Leyland was unable to give a dollar damage figure at this time.

More city council business

  • At the start of the meeting, Mayor Annie Longan appointed Lynn Luhrs to the council, replacing Dustin Weiss, who resigned after moving out of the city limits. Luhrs also took the oath of office. On advice of the city attorney, Luhrs’ appointment and oath of office were repeated at the July 13 meeting. The mayor had failed to make note of the open meetings act at the July 2 meeting when Luhrs’ appointment was first made and approved.
  • Amy Leibbrandt was appointed to replace Cyndi Weiss on the community center commission (theatre board). Weiss resigned after she and her family moved out of the city limits recently.
  • A change in zoning from R-1 (residential) to C-2 (commercial) was approved by the council for two properties at 820 and 824 Douglas. One property houses KADL and the Extension office was formerly located in the other. While those buildings have always been used for commercial purposes, there was an oversight in the last city zoning update to change them to commercial in that predominantly residential neighborhood.
  • Two city ordinances were approved for clarification purposes. One deals with the “burning prohibited” ordinance that, with the changes, now allows for fire pits on patios and for outdoor grills. A second ordinance addressed the “registered mail” definition, referenced in various city codes, to also include “certified mail”, which is less expensive. Both were passed after second and third readings were waived.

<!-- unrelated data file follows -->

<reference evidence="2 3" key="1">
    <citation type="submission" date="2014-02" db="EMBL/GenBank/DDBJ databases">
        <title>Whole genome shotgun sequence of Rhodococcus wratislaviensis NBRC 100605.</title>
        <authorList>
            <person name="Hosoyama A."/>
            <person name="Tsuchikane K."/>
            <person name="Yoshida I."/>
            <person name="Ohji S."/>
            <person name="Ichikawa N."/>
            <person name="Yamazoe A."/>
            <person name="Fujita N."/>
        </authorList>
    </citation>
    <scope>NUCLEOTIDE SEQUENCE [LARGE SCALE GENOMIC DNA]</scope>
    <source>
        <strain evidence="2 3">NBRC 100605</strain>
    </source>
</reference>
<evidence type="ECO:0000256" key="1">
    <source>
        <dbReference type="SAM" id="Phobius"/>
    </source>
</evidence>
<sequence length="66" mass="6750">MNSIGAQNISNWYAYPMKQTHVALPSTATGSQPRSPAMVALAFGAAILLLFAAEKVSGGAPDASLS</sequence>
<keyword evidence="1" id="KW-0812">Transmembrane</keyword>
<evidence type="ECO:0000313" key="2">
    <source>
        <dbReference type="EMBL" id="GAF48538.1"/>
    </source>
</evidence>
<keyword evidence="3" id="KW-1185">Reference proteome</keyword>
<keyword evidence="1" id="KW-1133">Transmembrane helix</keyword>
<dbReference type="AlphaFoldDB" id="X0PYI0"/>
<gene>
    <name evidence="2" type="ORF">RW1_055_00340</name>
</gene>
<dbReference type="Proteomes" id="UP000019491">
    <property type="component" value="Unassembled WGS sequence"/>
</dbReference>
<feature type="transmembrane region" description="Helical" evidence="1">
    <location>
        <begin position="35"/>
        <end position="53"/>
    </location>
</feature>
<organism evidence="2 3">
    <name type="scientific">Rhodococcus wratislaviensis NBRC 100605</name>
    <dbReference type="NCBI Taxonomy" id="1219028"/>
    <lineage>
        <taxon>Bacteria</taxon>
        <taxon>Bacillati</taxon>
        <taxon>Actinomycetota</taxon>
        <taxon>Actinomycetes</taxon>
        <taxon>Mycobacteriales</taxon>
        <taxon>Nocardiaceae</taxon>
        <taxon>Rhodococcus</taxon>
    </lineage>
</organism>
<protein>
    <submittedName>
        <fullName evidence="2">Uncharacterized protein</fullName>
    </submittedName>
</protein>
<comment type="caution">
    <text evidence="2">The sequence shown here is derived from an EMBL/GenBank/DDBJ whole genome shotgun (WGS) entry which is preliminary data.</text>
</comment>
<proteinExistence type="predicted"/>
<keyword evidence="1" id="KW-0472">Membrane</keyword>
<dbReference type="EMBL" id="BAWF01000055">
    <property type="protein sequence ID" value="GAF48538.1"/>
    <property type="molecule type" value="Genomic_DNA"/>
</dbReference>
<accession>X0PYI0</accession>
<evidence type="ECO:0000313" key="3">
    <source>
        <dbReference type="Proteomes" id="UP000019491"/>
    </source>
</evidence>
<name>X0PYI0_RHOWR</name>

• After preliminary discussion last month, the council voted to pay for a survey of the property west of the Schroeder Park fields that had been deeded to the city by the Adams family. Some errors were discovered in the Adams’ estate probate, including the plat that divided the property that is now the drainage pond. The Adams family will pay for the cost of opening the probate and have the errors corrected. Cost to the city for the survey is expected to be $500.
  • Paving of East 5th, 9th and 12th Streets was included in the city’s one-and-six year street plan for this year. Public Works Supt. Pat Davison expects bid specs to be ready for the July 27 meeting, which if approved, will then be let out for bids.